4604356351_babb2f8aa3_oNot only do the two texts have different aesthetics – LoEG’s cluttered panels often contrast sharply with Penny Dreadful‘s tidy-even-when-gory framing – they also have different approaches to the (late) nineteenth century. Penny Dreadful‘s interpretation of the source material sees Victorian monster texts as literary classics, embodiments of the authors’ efforts to come to terms with their environment and with themselves. The League of Extraordinary Gentlemen, on the other hand, selects its texts primarily for their entertainment value and sense of adventure, often playing with the fact that we’re still entertained by the same inappropriate things.

 

Both mashups approach the Victorian canon with a certain reverence, but from completely different angles. As part of an excellent re-reading session of Alan Moore’s work, Tim Callahan talks about how Moore saw The League as ‘almost a bastard stepchild of Lost Girls, just suddenly realising the richness of the literary landscape we’re surrounded by, and that it’s all laying there for the taking.’ In the video below, Moore discusses the development of some of LoEG‘s characters:

For Moore, at least, constructing a story around these characters was clearly about creating a ‘rip-roaring, swashbuckling period adventure’ from the bones of classic adventures he himself admired. The League of Extraordinary Gentlemen is a superhero narrative at heart, and never takes itself too seriously – it’s possessed of a healthy dose of camp. It deals with plenty of serious issues along the way, but this is never really the primary goal of the narrative. The point is to have some fun with the heroes (and villains) of Victorian fiction. It’s a testament to More and O’Niell’s skill as artists (and to the comic book medium as a whole) that The League of Extraordinary Gentlemen was able to have fun and offer an insightful critique of its source material at the same time.

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Serious Monsters

In Penny Dreadful, creator John Logan is set on imbuing Victorian monsters with a fresh sense of horror rather than humour, to make them truly frightening again. The first season took itself particularly seriously, and several critics openly suggested that the show might benefit from a bit more camp, and the inclination to enjoy itself more. The second season lightened this serious tone somewhat, but despite its fantastical subject matter, the comparatively mundane themes Penny Dreadful deals with, embodied by its cast of very human monsters, forms the show’s focus. Logan himself explains why this show isn’t really about monsters at all:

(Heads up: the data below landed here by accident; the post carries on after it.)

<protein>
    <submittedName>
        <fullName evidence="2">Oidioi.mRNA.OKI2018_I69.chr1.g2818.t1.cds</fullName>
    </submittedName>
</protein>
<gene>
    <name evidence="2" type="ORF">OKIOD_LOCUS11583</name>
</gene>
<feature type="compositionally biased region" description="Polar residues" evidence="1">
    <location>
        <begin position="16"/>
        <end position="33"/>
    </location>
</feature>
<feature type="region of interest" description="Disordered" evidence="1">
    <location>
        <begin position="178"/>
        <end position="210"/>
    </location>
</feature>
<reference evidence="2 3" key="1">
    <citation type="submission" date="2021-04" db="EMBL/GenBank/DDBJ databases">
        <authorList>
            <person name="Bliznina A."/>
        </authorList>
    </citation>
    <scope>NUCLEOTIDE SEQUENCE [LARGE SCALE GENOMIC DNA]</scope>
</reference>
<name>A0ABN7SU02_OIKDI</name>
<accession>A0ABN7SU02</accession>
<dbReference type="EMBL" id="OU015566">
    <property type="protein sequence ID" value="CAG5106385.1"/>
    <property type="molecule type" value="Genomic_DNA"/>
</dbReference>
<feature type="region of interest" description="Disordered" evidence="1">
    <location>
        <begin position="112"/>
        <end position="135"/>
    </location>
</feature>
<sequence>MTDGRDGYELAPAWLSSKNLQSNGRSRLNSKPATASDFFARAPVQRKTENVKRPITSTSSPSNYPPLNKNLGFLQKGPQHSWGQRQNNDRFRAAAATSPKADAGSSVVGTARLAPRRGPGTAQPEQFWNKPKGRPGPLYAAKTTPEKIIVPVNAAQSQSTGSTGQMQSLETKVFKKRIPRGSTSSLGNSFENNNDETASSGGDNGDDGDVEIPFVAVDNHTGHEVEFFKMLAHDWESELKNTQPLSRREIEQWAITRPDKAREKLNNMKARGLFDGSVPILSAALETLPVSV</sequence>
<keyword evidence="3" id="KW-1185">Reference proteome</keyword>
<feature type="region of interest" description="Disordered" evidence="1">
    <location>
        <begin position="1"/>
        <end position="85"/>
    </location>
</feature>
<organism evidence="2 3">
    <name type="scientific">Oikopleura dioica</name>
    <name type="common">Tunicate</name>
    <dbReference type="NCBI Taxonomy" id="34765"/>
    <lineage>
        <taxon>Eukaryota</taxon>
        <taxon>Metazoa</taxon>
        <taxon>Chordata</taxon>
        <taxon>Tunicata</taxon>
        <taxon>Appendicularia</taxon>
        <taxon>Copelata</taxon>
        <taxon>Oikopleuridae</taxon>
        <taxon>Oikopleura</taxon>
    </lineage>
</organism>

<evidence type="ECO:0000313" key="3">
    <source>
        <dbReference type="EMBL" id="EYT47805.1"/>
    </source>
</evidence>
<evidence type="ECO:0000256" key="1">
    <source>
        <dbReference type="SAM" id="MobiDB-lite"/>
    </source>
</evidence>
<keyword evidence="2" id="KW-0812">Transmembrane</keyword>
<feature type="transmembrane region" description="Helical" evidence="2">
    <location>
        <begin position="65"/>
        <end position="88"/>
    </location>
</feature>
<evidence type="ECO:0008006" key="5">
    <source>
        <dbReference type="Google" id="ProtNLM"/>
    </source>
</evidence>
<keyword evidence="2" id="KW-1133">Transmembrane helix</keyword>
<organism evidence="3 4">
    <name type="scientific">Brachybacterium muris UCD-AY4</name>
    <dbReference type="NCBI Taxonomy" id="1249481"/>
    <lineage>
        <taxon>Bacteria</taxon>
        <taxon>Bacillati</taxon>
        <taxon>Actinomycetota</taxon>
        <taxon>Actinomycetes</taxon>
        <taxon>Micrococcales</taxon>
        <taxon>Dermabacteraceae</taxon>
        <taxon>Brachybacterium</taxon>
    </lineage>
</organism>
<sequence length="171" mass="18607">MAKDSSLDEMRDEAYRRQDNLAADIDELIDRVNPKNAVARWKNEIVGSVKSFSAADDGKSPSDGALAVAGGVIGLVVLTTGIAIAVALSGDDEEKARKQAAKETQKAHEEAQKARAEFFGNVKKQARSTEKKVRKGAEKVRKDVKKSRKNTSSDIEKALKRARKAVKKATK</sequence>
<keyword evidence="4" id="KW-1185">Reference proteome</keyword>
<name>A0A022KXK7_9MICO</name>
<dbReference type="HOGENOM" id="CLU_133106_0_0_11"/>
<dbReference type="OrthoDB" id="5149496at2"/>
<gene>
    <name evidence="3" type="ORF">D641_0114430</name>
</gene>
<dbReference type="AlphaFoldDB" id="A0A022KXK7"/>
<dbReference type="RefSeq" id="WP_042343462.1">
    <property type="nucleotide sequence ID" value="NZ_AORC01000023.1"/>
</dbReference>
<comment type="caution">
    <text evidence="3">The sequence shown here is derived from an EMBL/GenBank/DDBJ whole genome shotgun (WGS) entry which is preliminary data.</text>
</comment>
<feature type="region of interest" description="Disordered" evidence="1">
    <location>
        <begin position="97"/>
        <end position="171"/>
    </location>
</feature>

‘Within all of us we have secrets, we have demons. We are all monsters,’ says Logan. For him, Penny Dreadful is about the figurative monsters in all of us. Ironically, the serious tone of the show often gets in the way of its message, while The League of Extraordinary Gentlemen‘s irreverent humour allows it to stretch the characters and contexts it appropriates to a greater degree. Although Logan has noble goals for the show, the ‘monsters’ revealed in the process are often disappointingly one-sided.

At the moment, despite Logan’s claims that the show is an ‘exciting way to play with the central duality of what it is to be man, what it is to be a monster, what it is to be woman’, Penny Dreadful seems vastly more interested in certain, arguably more popular or accessible aspects of this ‘central duality’ than it is in others. The show seemingly has no problems exploring hot topics like feminism, bisexuality or trans identities (with varying degrees of success, it should be said), but any time it tries to tackle questions of race or colonialism, for example, the focus is inevitably on white, masculine guilt, inadvertently reproducing the power structures it seeks to undermine. For this and other reasons, Genevieve Valentine of io9.com has suggested that Penny Dreadful might have become too Victorian for its own good in this most recent season, often indulging in the familiar stereotypes of its setting rather than pushing the boundaries of horror. Only time will tell, but despite continuing reservations on an academic level, I personally enjoy Penny Dreadful immensely, and I’m looking forward to finding out what season three has in store.

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Further Reading